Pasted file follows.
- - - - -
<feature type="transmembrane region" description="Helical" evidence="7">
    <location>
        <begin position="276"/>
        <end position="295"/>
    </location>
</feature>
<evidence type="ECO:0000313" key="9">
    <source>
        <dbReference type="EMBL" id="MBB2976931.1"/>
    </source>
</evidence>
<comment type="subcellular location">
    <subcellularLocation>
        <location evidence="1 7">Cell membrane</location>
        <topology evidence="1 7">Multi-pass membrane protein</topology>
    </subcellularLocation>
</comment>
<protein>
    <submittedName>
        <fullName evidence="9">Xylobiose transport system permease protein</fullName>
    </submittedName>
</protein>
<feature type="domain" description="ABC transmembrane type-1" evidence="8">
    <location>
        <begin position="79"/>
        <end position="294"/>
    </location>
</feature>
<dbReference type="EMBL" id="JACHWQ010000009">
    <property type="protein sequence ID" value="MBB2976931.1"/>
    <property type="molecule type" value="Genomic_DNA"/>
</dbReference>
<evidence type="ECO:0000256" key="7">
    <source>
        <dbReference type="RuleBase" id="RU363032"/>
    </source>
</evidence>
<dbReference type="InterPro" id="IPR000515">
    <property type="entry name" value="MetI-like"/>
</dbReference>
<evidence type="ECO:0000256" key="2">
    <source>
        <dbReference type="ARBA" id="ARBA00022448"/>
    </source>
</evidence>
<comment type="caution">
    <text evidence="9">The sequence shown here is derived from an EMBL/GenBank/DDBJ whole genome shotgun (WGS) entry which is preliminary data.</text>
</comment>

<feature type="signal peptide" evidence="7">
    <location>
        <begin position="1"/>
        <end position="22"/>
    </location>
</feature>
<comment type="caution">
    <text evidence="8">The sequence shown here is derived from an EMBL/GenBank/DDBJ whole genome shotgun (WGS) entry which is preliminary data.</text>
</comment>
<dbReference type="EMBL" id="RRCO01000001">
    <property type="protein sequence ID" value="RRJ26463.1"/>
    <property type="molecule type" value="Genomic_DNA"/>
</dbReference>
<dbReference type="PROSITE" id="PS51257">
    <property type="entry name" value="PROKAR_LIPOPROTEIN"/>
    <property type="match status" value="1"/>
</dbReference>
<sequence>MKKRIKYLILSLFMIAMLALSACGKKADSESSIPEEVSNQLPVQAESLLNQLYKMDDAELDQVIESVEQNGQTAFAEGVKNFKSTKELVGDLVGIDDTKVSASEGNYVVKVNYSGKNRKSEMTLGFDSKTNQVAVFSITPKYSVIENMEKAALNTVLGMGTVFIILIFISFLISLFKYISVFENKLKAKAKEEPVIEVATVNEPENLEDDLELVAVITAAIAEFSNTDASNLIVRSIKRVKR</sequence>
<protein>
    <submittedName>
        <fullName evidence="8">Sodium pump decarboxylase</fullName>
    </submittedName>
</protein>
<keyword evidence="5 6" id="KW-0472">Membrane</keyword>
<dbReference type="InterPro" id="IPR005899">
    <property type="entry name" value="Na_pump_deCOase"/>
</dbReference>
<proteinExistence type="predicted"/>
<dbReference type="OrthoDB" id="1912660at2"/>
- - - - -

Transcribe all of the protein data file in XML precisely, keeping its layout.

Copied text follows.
<feature type="transmembrane region" description="Helical" evidence="7">
    <location>
        <begin position="276"/>
        <end position="295"/>
    </location>
</feature>
<evidence type="ECO:0000313" key="9">
    <source>
        <dbReference type="EMBL" id="MBB2976931.1"/>
    </source>
</evidence>
<comment type="subcellular location">
    <subcellularLocation>
        <location evidence="1 7">Cell membrane</location>
        <topology evidence="1 7">Multi-pass membrane protein</topology>
    </subcellularLocation>
</comment>
<protein>
    <submittedName>
        <fullName evidence="9">Xylobiose transport system permease protein</fullName>
    </submittedName>
</protein>
<feature type="domain" description="ABC transmembrane type-1" evidence="8">
    <location>
        <begin position="79"/>
        <end position="294"/>
    </location>
</feature>
<dbReference type="EMBL" id="JACHWQ010000009">
    <property type="protein sequence ID" value="MBB2976931.1"/>
    <property type="molecule type" value="Genomic_DNA"/>
</dbReference>
<evidence type="ECO:0000256" key="7">
    <source>
        <dbReference type="RuleBase" id="RU363032"/>
    </source>
</evidence>
<dbReference type="InterPro" id="IPR000515">
    <property type="entry name" value="MetI-like"/>
</dbReference>
<evidence type="ECO:0000256" key="2">
    <source>
        <dbReference type="ARBA" id="ARBA00022448"/>
    </source>
</evidence>
<comment type="caution">
    <text evidence="9">The sequence shown here is derived from an EMBL/GenBank/DDBJ whole genome shotgun (WGS) entry which is preliminary data.</text>
</comment>

<feature type="signal peptide" evidence="7">
    <location>
        <begin position="1"/>
        <end position="22"/>
    </location>
</feature>
<comment type="caution">
    <text evidence="8">The sequence shown here is derived from an EMBL/GenBank/DDBJ whole genome shotgun (WGS) entry which is preliminary data.</text>
</comment>
<dbReference type="EMBL" id="RRCO01000001">
    <property type="protein sequence ID" value="RRJ26463.1"/>
    <property type="molecule type" value="Genomic_DNA"/>
</dbReference>
<dbReference type="PROSITE" id="PS51257">
    <property type="entry name" value="PROKAR_LIPOPROTEIN"/>
    <property type="match status" value="1"/>
</dbReference>
<sequence>MKKRIKYLILSLFMIAMLALSACGKKADSESSIPEEVSNQLPVQAESLLNQLYKMDDAELDQVIESVEQNGQTAFAEGVKNFKSTKELVGDLVGIDDTKVSASEGNYVVKVNYSGKNRKSEMTLGFDSKTNQVAVFSITPKYSVIENMEKAALNTVLGMGTVFIILIFISFLISLFKYISVFENKLKAKAKEEPVIEVATVNEPENLEDDLELVAVITAAIAEFSNTDASNLIVRSIKRVKR</sequence>
<protein>
    <submittedName>
        <fullName evidence="8">Sodium pump decarboxylase</fullName>
    </submittedName>
</protein>
<keyword evidence="5 6" id="KW-0472">Membrane</keyword>
<dbReference type="InterPro" id="IPR005899">
    <property type="entry name" value="Na_pump_deCOase"/>
</dbReference>
<proteinExistence type="predicted"/>
<dbReference type="OrthoDB" id="1912660at2"/>